This makes setting up iSCSI super easy and fast.
Add Existing Datastore to Hosts
This is pretty straight-forward. Right-click on a FlashArray VMFS datastore and choose Mount on additional Hosts.
This will then allow you to choose a new host or entire cluster (or a selection of them) for an existing datastore to be added to. If you choose a cluster which already has a host that sees it, the process will then add it to each host directly. If you choose a whole cluster and no host has the datastore yet, it will be added at the host group level.
Choose the hosts or cluster you want to add it to by selecting it and click Mount. Hosts that already see the VMFS, are marked with a grayed out check.
The process will then connect the volume on the FlashArray as needed and then rescan the proper hosts.
This is more of an improvement than a new feature. But it is an important one for large environments. Previously, just like the standard rescan in VMware tools, hosts are rescanned in a serial fashion, so one rescan would not start until the previous host finished. This could then take a long time in large environments.
So what we have changed is that we now issue rescans in parallel. So this should dramatically improve VMFS provisioning time. All plugin work flows that use rescans have been improved to use this.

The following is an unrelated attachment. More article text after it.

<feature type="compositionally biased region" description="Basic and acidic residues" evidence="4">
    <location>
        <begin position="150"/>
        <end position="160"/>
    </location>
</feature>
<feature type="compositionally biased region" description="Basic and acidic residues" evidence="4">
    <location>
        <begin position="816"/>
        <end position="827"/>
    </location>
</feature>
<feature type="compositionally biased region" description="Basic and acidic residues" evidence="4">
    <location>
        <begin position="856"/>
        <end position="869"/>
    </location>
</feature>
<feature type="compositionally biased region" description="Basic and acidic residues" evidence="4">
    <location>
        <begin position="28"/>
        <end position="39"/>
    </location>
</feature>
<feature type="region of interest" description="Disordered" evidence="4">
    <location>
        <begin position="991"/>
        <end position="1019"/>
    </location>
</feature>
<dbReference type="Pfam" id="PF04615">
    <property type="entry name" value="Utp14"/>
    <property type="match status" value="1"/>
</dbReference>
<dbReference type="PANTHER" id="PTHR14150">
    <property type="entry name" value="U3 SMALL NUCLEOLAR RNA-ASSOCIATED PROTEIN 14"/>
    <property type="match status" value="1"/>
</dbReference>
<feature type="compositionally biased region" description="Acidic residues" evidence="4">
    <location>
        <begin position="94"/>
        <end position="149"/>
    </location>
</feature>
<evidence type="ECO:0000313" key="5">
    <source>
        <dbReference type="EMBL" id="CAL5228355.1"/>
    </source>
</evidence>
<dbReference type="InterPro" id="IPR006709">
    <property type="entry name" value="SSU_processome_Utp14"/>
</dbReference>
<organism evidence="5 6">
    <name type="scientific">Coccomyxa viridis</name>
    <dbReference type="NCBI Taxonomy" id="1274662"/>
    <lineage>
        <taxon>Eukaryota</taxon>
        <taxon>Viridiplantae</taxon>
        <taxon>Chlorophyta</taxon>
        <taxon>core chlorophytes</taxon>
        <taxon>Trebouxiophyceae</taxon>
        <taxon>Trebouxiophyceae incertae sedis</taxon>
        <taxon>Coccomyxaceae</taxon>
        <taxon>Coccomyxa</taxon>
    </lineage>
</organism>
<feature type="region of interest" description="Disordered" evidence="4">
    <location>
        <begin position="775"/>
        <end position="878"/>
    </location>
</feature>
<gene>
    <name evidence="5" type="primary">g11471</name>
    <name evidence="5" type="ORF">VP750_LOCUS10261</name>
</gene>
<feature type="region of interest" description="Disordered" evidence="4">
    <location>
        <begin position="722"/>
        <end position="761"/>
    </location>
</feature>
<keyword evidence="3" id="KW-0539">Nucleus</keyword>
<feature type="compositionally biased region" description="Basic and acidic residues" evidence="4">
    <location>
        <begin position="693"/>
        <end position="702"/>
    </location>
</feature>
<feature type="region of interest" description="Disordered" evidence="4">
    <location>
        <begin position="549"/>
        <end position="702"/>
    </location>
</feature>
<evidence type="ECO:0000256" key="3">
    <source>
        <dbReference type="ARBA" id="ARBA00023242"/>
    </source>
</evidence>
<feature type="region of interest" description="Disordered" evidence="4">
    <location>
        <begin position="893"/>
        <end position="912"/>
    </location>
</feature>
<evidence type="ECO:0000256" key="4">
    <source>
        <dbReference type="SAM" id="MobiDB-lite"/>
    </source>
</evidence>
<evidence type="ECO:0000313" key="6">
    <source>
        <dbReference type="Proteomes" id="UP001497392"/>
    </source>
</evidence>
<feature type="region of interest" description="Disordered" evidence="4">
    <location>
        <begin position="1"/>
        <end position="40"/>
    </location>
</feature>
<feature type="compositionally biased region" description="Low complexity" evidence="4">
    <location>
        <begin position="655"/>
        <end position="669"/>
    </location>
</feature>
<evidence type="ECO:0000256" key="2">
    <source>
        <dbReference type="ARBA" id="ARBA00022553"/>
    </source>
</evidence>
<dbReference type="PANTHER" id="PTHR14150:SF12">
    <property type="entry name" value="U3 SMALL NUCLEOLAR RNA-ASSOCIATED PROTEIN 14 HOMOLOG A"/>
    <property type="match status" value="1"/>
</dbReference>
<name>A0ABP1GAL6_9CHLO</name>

In Purity 5.0, we introduced support for our Active/Active replication called ActiveCluster.
In provisioning we support added the new VMFS to a pod, by entering the pod name as a prefix. In the HTML-5 version of the plugin, we intend to make pods first class citizens so this can be much cleaner.
And the VMFS is created and the FlashArray volume is in the pod.
Virtual Volume Support
This is the biggest part of the plugin release and really deserves its own post, which it will get. So I will add some highlights of plugin 3.0 support for VVols. Look for a detailed post soon.
- Register VASA providers. Automates the process of registering FlashArray VASA providers redundantly to each vCenter
- Import storage policies. Takes in FlashArray protection groups and creates Storage Policy Based Management VM storage policies from them. Replication config, snapshot intervals, retentions etc.
- Mount VVol datastores and provisions protocol endpoints
- Create unmanaged VVol FlashArray snapshot of a VVol-based virtual disk
- Import any VVol and VVol snapshot (which are respectively FlashArray volumes and FlashArray snapshots) to any other VM
- Overwrite any VVol from a source VVol or snapshot on the same array on the same or different VM. Uses purevol copy, so it is basically instant
- VVol undelete. If you accidentally a VVol-based virtual disk, we can automatically re-add it back in the plugin
- Virtual disk to VVol correlation–a new screen showing the VM’s details
Stay tuned for a lot more on the VVol stuff!
There have been quite a few usability improvements, bug fixes etc. Most not quite worth writing here, but one that I like is the quick-click button in the home drop down to quickly get to the plugin configuration screen:
And as with all plugin features, if you want to use RBAC you can enable/disable features for users as needed with vCenter permissions we add during plugin install: